We tackled the problem by using a well-known deep neural net (DNN) architecture, AlexNet, and applying several modifications. An example image that represents our training data, shown above, contains a full spherical environment (360x180 degrees) and uses an equirectangular projection. We assume that the geometric nature of the problem does not require color information, so our training data consists of monochrome images with a resolution of 256x128. AlexNet was designed to solve classification problems of more than 1,000 classes. Thus, the final fully connected layer had 4,096 inputs and 1,000 outputs. We instead cast ours as a regression problem, so our final layer has 4,096 inputs and two continuous value outputs of tilt and roll.

We trained the DNN on rotated images labeled with tilt and roll values. Our training data set contained 500,000 equirectangular images that we assumed were, on average, not rotated; in other words, their tilt and roll was 0. During training, we artificially rotate each training sample via a randomly generated tilt and roll value. The loss function, shown in the equation below, measures the distance between these randomly generated label values and the result values that the DNN estimates.

To test the results of training, we synthetically rotate each photo in our data set through a known set of tilt and roll values. We then run the trained DNN on each of these rotations and record the resulting values. Any difference between the known applied values and the computed results can be attributed to two factors: (1) the DNN doesn’t exactly solve the rotation problem, and (2) the data set photo was not exactly upright to begin with. The second factor comes about because we assumed that the data sets were on average upright, but any particular sample may have some inherent rotation.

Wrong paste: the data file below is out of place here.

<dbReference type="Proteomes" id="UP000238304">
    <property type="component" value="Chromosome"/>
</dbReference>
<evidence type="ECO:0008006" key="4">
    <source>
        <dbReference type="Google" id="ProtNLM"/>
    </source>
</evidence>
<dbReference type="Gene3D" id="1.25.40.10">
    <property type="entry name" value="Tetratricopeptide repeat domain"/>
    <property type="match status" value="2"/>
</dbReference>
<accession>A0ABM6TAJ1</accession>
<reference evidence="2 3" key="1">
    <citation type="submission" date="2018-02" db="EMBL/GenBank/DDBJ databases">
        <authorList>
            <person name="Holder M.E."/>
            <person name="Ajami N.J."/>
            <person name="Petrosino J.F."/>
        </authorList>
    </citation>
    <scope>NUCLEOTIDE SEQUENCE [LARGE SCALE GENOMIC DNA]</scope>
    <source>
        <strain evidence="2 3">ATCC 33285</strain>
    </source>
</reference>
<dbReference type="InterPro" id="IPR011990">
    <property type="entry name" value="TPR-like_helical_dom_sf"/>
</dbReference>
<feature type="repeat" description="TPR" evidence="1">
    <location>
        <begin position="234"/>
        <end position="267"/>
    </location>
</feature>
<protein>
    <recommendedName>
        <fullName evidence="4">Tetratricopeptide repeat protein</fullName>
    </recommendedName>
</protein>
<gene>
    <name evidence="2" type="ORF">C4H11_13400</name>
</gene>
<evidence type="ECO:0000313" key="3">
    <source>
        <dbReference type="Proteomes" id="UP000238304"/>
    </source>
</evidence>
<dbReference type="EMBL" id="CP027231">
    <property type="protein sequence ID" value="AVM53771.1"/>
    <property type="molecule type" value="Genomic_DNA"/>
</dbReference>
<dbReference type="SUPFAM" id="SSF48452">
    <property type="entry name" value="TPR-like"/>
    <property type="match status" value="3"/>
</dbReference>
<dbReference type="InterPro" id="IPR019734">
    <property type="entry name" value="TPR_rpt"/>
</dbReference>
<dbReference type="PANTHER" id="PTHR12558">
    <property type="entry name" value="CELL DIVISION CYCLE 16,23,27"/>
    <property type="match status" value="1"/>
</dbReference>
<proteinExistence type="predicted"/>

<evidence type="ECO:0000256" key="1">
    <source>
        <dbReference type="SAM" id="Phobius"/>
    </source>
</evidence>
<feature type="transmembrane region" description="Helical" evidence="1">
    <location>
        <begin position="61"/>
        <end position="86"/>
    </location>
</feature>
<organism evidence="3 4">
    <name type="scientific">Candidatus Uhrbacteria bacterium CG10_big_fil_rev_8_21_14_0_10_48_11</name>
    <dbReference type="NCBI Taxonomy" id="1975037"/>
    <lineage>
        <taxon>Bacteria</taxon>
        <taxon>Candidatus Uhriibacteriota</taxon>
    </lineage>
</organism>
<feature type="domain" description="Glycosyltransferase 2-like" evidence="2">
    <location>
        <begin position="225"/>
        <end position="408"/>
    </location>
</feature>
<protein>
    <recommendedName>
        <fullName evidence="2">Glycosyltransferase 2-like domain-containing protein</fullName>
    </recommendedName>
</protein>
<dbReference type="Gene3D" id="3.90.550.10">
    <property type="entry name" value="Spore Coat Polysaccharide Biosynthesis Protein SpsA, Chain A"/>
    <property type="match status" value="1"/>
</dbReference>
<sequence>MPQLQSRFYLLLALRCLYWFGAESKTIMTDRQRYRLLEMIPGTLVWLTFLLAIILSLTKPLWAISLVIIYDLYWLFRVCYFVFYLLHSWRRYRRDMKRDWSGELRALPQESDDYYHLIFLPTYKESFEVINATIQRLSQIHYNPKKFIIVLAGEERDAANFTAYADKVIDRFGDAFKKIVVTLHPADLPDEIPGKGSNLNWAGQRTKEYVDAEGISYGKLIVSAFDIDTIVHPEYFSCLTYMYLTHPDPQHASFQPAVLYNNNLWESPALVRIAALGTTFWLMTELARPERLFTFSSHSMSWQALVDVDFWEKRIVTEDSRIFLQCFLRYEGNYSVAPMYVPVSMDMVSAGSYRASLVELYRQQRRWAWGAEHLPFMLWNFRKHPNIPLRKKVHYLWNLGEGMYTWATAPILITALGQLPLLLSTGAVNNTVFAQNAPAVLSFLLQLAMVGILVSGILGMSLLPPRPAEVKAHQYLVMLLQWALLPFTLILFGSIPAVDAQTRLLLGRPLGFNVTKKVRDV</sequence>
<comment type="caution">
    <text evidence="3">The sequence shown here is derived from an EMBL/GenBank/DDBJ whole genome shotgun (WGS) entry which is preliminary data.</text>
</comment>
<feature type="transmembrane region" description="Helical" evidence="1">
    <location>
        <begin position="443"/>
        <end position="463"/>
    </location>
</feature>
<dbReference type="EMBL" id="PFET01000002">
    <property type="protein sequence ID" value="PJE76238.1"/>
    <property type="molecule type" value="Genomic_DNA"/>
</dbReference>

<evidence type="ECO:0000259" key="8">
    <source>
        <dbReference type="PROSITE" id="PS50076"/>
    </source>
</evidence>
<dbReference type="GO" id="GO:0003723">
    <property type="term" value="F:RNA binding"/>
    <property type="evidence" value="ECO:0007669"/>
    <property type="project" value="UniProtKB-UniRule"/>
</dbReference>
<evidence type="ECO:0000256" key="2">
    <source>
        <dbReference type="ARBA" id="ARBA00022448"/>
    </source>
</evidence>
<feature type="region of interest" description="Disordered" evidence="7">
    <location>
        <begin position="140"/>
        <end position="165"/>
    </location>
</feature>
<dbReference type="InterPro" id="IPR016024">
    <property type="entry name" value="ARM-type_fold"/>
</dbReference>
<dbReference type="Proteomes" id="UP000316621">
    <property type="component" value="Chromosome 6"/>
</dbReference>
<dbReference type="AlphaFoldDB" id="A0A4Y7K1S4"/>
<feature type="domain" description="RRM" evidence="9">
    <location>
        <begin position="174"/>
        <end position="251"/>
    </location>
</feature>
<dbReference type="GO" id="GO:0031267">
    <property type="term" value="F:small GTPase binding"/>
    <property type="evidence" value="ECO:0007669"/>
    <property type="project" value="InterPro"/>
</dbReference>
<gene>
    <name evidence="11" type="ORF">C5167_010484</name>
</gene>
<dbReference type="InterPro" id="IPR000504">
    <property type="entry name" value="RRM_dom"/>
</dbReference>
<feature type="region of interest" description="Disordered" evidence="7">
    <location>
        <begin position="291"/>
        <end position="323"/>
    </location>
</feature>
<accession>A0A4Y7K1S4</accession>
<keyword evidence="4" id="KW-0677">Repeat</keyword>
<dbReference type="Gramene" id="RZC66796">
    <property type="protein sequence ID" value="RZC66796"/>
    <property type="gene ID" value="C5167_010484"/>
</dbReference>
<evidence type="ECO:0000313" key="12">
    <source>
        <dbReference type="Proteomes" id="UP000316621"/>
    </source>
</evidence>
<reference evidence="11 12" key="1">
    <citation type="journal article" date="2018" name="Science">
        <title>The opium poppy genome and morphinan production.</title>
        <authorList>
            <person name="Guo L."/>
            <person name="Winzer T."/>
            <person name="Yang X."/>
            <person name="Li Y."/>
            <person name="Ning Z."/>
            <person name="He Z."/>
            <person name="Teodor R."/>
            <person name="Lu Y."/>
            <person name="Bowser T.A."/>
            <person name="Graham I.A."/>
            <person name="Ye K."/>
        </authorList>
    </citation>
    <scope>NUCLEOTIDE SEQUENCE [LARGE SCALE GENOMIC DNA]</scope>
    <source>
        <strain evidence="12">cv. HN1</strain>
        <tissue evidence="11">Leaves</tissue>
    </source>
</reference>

For each photo, we sweep through all combinations of tilt and roll values in the set [–4deg, –2deg, 0deg, 2deg, 4deg]. That is 25 different runs of the DNN per photo. From the tilt and roll values for each run, we compute the applied rotation. The most efficient way to represent this rotation is to use a tool often used in 3D graphics — the quaternion. We next compute another quaternion that represents the rotation computed by the network. If the network and the data had neither of the two issues listed above, then these quaternions would be identical. In practice they are not, so for each run we compute the difference between the two by dividing them. Finally the average of these differences is computed using the technique shown here.

The math above used quaternions because they are a useful way to compute differences and averages of 3D rotations. But, we now need to label each photo with new tilt and roll values, due to the data set photo having not been exactly upright to begin with. This average difference is a good estimate of the true orientation of each training image. So, we use a simple conversion technique between quaternions and yaw, tilt, and roll to go from the average to updated labels.

Once the data sets are relabeled, we do a new round of training. We iterate through four rounds of training and refinement. By the end of the refinement process, our DNN can compute a 360 rotation to within 0.1 degrees on average, as shown in the chart below. Each training phase starts from an uninitialized model, and we see that each phase converges to a smaller loss. A holdout test set also shows very similar convergence and error values. This convergence behavior leads us to conclude that the train-refine loop is learning the rotation function that we intended it to.

Below are some results of rotated 360 photos. These were not part of the training set. For each pair, the first image is the original, and the second is the result as corrected by the DNN. Notice that the DNN performs well across different content categories — photos that have human-made structures like buildings, as well as natural scenes.


We have now deployed 360 media across Facebook's photos, video, and live streaming products. As we do this, challenges arise that are unique to immersive content. This post touches on just a few of those challenges that we've addressed this past year. As we see uploads of immersive media to Facebook accelerate, we're excited about the promise of our research and how these techniques can help people experience places and events in new ways.